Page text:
Roll those numbers around in your mouth for a while.

Suborbital spaceflight is often dismissed as unimportant (just as the first microcomputers were dismissed as unimportant). It doesn’t have the same numbers – speed, energy, altitude, duration – as orbital spaceflight.

But like the first microcomputers, it will have the numbers that matter.

Written by Astro1 on October 23rd, 2012 , Boeing, XCOR Aerospace

As SpaceX prepares for the first commercial docking with the International Space Station, the race to develop crew and cargo resupply vehicles continues to heat up. Emerging space companies like SpaceX, Blue Origin, and Sierra Nevada are competing against one another and against established companies like Orbital Science and Boeing. Now, competition has reached the point where two divisions of the aerospace giant are competing against one another.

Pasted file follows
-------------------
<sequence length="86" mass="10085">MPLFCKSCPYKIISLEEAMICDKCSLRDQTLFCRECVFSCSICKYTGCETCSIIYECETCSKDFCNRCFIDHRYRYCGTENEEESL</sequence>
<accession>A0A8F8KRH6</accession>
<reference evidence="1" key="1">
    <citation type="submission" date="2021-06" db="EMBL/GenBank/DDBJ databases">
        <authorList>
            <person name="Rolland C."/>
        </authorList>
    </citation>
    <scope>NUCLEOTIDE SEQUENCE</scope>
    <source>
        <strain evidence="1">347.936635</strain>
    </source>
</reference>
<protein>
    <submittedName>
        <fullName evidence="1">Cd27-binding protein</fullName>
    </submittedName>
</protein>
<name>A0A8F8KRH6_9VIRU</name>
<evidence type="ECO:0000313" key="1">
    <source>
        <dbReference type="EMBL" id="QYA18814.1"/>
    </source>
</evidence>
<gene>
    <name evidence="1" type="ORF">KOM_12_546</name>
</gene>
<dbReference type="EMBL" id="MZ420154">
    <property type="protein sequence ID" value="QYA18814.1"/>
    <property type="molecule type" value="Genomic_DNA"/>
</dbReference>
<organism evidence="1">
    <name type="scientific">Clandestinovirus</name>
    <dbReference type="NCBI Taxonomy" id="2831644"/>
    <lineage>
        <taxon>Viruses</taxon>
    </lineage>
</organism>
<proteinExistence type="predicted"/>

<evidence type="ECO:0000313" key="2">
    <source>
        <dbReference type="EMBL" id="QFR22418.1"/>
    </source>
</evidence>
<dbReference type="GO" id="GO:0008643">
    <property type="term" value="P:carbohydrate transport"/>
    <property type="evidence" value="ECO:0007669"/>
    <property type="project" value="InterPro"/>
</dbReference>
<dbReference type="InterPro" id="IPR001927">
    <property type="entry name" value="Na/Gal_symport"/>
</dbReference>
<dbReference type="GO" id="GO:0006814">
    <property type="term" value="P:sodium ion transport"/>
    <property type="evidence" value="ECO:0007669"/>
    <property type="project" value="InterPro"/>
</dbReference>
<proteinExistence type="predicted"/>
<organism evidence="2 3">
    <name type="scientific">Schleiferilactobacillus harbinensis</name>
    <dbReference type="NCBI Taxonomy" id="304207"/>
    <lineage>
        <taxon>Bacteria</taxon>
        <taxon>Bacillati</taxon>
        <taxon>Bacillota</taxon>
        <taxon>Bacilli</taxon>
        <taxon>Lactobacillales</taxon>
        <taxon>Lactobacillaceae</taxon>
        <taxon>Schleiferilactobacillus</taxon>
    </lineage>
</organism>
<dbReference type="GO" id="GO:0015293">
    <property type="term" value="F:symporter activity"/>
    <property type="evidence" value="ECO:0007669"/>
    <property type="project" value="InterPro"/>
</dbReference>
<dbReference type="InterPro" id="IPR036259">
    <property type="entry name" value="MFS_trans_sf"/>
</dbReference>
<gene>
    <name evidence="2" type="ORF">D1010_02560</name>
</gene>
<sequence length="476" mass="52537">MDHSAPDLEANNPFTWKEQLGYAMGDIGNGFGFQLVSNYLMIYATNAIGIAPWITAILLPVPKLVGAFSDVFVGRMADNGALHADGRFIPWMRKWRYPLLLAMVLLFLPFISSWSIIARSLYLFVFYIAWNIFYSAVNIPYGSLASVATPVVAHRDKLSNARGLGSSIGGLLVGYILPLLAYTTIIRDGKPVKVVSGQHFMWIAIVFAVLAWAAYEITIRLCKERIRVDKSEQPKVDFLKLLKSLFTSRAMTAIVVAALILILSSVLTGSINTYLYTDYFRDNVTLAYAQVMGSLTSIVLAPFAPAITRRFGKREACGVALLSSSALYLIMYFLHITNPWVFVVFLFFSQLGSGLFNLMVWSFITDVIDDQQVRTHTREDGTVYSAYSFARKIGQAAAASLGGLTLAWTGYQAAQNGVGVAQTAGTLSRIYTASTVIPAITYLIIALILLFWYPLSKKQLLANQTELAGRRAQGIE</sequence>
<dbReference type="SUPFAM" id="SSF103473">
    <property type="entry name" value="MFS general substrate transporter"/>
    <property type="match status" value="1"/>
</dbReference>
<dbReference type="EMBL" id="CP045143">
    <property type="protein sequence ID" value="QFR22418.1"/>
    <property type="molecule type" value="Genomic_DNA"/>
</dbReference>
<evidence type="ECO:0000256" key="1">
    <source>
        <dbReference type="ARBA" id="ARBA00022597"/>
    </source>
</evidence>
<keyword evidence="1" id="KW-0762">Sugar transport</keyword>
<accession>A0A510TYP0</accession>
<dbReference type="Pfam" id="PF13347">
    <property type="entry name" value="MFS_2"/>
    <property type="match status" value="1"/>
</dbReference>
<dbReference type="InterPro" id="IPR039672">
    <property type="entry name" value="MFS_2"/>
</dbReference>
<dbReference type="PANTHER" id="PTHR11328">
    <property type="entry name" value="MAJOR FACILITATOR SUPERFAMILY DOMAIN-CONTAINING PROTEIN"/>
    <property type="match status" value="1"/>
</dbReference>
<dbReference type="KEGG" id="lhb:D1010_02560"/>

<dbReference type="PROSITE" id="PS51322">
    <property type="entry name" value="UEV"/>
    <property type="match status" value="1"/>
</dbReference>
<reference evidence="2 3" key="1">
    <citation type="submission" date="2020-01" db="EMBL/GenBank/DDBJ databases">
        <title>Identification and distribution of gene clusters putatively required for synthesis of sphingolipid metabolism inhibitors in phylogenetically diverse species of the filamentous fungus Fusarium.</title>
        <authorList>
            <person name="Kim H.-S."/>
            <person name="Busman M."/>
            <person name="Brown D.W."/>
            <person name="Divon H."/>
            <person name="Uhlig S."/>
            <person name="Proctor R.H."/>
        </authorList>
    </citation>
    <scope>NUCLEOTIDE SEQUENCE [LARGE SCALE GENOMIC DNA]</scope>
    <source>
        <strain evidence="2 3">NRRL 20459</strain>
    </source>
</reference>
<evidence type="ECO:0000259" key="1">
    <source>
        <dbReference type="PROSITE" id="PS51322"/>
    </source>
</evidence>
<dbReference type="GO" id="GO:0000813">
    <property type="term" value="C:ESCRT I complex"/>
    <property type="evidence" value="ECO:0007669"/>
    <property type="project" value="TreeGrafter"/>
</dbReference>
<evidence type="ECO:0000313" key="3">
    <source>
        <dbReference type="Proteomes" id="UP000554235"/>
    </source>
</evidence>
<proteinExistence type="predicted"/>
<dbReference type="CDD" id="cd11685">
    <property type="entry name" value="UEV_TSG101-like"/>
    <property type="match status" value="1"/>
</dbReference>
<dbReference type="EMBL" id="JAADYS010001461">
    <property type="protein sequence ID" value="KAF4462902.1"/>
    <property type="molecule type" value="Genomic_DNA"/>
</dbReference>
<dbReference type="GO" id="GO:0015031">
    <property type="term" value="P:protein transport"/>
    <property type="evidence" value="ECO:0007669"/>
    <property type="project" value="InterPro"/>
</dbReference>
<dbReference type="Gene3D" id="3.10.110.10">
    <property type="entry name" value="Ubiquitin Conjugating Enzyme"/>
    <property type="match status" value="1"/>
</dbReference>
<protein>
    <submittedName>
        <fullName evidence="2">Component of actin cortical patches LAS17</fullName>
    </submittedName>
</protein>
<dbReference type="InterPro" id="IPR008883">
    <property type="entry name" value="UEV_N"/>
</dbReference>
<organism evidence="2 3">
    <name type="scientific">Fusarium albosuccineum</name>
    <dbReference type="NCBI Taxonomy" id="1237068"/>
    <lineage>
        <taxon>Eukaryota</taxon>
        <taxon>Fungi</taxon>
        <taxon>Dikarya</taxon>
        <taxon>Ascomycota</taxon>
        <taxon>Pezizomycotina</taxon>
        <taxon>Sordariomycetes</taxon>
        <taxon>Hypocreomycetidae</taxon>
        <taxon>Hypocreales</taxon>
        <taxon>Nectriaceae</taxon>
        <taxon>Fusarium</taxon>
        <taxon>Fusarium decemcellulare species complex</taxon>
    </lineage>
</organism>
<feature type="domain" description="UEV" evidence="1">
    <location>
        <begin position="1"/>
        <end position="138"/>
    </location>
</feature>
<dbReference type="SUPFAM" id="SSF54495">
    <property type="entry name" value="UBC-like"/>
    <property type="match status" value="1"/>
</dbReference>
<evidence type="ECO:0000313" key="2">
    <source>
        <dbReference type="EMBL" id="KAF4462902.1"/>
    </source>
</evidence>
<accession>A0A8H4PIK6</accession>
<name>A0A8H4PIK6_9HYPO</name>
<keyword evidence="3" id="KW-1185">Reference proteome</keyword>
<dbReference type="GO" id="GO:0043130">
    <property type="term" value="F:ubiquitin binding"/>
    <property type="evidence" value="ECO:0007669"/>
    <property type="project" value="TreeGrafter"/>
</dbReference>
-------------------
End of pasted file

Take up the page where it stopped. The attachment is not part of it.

Boeing is hard at work developing the CST-100 capsule under the NASA Crew and Cargo Development (CCDEV) program.

Boeing CST-100 commercial space capsule

Late last year, it was revealed that another Boeing crew and cargo vehicle may be in the works. At the American Institute of Aeronautics and Astronautics’s Space 2011 conference in November, Boeing’s Arthur Grantz revealed that the company is studying a new derivative of the Boeing/USAF X-37B. The new X-37C would be 65-80% larger than the current B version. Launched by an Atlas V rocket, X-37C could carry pressurized or unpressurized cargo or 5-6 astronauts. Grantz is chief engineer in charge of X-37 at the Boeing Space and Intelligence Systems Experimental Systems Group .